Progressive activist Melanie D’Arrigo has received the endorsement of Muslims for Progress, a progressive New York political group that formed in 2017 and that Alexandria Ocasio-Cortez named as one of the most important groups for her 2018 victory. Incumbent Democrat Tom Suozzi is a pro-ICE conservative, and he deserves to be voted out. However, he faces a split field—and the other challenger is getting his own share of the headlines lately, although it’s not exactly good.
Meanwhile, the other challenger in the race, Michael Weinstock, has been engaged in a back-and-forth with the president of his former volunteer fire company Vigilant, who put out a statement saying that press should stop referring to Weinstock as a volunteer firefighter with Vigilant, since he quit the company September 30, 2001, and also that Weinstock was not involved in any of Vigilant’s 9/11 rescue efforts. Weinstock has always said that he flagged down an ambulance on 9/11, so the fact he wasn’t part of Viligant’s efforts is not surprising. Weinstock implied the letter was a political hit job and a Chief in the company who worked with Weinstock on 9/11 wrote a letter in response calling it a “falsehood”.
A source reached out to us with some information regarding a poll being run by Suraj Patel in NY-12. They said that most of the questions were repeated lines from the 2018 primary; however, Patel appears to be mixing in something new: Congressmember Alexandria Ocasio-Cortez. Patel’s poll included questions about AOC, and then asked how likely respondents would be to support an “AOC Democrat” in the race. This is an interesting tactic from Patel, suggesting he’s planning on leaning in on his progressive platform. But it could also set up an awkward situation for him if he chooses to run as an “AOC Democrat” while the organizations that supported her in her 2018 run are either looking elsewhere in the race or not endorsing at all, as is AOC.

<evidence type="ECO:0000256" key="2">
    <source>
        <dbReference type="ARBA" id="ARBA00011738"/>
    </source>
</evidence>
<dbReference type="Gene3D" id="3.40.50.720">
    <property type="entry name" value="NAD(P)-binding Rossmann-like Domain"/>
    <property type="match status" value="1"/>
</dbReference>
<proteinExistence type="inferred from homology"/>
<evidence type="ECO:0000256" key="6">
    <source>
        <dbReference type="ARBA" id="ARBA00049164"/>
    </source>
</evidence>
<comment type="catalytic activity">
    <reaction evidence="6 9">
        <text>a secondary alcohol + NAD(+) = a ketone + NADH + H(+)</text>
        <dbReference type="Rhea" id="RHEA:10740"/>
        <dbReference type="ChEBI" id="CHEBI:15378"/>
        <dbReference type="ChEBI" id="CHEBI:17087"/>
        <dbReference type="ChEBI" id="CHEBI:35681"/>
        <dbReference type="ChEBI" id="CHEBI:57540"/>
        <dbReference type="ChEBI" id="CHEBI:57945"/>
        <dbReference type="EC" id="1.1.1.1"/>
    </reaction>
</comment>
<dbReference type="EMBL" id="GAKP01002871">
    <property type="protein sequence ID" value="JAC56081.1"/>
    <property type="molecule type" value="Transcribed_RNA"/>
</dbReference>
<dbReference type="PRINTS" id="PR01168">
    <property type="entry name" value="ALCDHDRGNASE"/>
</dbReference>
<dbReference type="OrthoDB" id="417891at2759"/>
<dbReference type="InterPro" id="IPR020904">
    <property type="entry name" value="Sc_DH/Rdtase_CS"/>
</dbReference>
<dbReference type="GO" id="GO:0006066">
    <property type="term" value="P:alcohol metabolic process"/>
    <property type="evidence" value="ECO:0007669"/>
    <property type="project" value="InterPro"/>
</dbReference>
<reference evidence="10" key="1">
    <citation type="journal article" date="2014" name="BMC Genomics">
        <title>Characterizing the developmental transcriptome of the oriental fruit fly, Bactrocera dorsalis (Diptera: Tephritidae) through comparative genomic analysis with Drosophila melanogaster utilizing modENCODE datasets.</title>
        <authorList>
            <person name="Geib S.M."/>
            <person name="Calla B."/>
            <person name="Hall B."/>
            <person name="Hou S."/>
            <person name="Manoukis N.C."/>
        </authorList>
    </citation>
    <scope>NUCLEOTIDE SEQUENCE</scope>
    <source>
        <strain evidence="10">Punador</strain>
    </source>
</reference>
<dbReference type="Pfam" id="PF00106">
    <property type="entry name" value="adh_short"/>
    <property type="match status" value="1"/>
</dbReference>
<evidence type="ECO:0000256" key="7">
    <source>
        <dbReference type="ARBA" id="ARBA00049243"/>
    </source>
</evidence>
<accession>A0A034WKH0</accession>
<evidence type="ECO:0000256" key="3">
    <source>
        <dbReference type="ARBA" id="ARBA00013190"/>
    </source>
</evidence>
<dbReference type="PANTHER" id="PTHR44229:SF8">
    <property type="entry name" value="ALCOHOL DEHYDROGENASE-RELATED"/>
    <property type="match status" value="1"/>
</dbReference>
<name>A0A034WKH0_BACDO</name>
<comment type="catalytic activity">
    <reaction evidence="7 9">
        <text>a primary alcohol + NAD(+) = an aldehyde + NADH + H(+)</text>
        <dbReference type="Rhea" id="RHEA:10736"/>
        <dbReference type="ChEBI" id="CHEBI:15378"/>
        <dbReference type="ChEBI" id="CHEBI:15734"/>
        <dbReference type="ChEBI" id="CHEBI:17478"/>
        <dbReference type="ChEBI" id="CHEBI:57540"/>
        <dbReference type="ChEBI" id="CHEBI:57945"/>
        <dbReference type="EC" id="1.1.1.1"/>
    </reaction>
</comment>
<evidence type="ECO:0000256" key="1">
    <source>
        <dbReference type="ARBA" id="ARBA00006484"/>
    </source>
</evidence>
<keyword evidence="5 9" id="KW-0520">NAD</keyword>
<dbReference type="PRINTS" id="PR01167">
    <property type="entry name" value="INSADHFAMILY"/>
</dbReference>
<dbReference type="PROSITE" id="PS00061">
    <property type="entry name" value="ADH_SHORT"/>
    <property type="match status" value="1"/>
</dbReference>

New York City Council Member Ritchie Torres had a good week. On Monday he received the backing of the Congressional Hispanic Caucus’s Bold PAC, beating out almost every other one of his opponents for the endorsement (all but one NY-15 candidate has Latinx roots). Then today, Torres received his eighth union endorsement from the Laundry, Distribution and Food Service Joint Board, Workers United, SEIU, which has 8,500 members in New York City alone. Having the support of Bold PAC should help Torres with institutional and financial support (not that he actually needed financial help, but it can’t hurt), while his union endorsements will help him get more boots-on-the-ground support.